[Let's Read] The 4e Monster Manual and Monster Vault

Bira

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#1
There are quite a few Let's Read for 3e and earlier monster books going on right now, and they've given me many hours of entertainment. So I thought I'd contribute a little and get in on the action with a Let's Read for a pair of books I don't see on the front page here: the first Monster Manual for 4th Edition D&D and the Monster Vault. I feel I can't really talk about one without also talking about the other.

I do intend to post these in my blog with a slight delay, but I figured I would also post the integral texts over here so as to get some discussion going :).

Fourth Edition is one of my favorite editions of D&D, even though it doesn't get much love from the general public these days. So I'm going to write these posts assuming that the reader doesn't have a lot of familiarity with that edition. This means we'll start with a basic explanation of Fourth Edition's philosophy on monsters.

One of 4e's design goals, particularly in its early days, was a focus on gameable content. That means that every monster in the Monster Manual has to be something you can potentially fight. As a result, there are no harmless "fantasy wildlife" entries here, and almost no "always Good" monsters. In fact, some creatures that used to be "Always Good" in previous editions have been made more morally flexible, to increase the chance that Good-aligned adventurers might come into conflict with one. Harmless or always-Good creatures still exist, of course, but the thinking here is that if it's not something you're going to fight, it doesn't need a full stat block. For the same reason, the stat blocks themselves mostly focus on what the monster can do in combat. You can certainly add other skills and powers to them to serve your story, without sweating too much about whether they follow the rules or not. This is one of the things that got edition warriors in a tizzy, but I kinda liked it.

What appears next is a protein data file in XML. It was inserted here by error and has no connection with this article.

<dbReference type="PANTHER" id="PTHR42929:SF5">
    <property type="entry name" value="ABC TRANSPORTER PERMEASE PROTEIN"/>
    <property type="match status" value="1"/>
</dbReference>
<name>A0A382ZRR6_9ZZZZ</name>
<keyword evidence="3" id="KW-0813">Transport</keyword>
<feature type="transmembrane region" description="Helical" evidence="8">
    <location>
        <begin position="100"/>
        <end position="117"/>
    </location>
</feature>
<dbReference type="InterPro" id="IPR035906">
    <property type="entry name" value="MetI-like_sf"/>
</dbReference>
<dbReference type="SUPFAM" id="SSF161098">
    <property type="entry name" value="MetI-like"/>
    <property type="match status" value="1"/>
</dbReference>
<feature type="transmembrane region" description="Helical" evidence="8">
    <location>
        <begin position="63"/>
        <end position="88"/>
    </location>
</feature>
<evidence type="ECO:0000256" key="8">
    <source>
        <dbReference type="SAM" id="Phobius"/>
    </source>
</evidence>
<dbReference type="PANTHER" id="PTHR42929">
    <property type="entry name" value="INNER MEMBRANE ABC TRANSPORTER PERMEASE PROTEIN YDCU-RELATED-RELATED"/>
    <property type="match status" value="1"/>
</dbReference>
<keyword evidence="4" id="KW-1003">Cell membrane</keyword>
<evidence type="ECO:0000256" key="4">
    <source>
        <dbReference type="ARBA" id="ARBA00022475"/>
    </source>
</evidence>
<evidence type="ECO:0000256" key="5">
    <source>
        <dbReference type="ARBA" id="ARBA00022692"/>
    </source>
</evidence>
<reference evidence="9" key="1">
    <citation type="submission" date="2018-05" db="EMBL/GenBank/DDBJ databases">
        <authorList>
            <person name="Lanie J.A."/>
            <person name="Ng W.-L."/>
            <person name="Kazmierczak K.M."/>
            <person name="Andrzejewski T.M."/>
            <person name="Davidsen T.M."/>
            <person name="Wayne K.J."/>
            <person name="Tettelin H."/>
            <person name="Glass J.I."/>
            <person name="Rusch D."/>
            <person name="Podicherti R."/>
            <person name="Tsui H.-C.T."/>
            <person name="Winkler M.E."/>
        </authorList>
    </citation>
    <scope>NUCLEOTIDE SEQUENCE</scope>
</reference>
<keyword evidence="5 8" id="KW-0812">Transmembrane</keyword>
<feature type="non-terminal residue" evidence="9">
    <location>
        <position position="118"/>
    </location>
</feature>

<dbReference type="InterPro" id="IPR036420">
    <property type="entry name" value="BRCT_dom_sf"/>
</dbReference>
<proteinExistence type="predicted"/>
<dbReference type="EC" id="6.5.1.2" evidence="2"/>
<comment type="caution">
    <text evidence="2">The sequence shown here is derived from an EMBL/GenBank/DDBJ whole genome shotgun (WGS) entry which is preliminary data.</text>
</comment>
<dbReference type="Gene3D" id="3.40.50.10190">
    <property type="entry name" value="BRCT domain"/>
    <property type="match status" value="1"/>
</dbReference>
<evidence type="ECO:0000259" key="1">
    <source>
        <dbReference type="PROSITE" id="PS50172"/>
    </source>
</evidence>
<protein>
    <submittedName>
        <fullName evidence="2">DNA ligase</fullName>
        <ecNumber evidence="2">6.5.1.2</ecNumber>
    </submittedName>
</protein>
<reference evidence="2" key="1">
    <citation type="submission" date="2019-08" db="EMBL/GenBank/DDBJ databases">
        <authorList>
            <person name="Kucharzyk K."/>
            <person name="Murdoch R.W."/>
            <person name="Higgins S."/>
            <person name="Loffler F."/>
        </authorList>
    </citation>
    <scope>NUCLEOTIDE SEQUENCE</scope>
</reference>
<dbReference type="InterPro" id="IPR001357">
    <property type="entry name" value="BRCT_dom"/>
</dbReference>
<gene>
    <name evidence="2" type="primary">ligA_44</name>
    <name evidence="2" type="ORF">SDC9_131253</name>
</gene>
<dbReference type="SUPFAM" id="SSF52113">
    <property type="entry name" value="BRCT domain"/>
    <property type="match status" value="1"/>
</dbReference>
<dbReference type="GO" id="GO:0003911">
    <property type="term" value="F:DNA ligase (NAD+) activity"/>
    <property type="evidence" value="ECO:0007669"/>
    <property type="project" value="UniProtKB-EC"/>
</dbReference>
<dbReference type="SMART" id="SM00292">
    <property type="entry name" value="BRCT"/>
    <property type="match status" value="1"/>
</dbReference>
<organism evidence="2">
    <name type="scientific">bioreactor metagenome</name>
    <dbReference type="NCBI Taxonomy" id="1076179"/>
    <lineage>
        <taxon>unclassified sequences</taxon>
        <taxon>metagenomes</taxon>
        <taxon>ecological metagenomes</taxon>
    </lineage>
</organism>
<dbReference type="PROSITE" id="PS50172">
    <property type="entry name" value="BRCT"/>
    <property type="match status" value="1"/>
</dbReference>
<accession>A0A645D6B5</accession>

The space saved from this is used to present you with several different stat blocks for each entry. There is no "generic kobold", for example, but rather a mix of them built for different purposes so that you can design all-kobold encounters with interesting tactical situations. They'll still all feel like kobolds, though, because all of them are going to have a few "signature" that are common to all kobolds.

This brings up another major "philosophical" difference between this edition and others, in that you're pretty much never expected to fight any given monster by itself. The CR system from Third and Fifth kinda leads you to think that way, but here it's a little easier to keep in mind that an "encounter" is a group of monsters with complementary abilities. Combat is a team sport!

Having said all that, I should point out a few bugs in the system that will be particularly relevant for this Let's Read. Fourth Edition's monster design system[^3] was a little miscalibrated up until the release of the Monster Manual 3. The main issue is that monster damage was too low, particularly for high-level monsters. Elites and Solos also had defenses that were a bit too high, which could extend combats past the point where they stopped being fun. Since we're reading the very first Monster Manual, every single monster is going to have this problem, so I'm not going to mention it in each individual entry.

That's where the Monster Vault comes in. It was released a couple of years after the first MM, as part of the D&D Essentials line, and it basically updated all the most popular monsters from the early books to the new math. Presentation-wise, it featured improved stat-blocks that were easier to read at a glance along with larger and better-organized lore entries for each monster. The idea here was that if you were starting out with the Essentials books, you could get the Vault and skip the older monster books, and if you already had those you could buy the Vault as an update.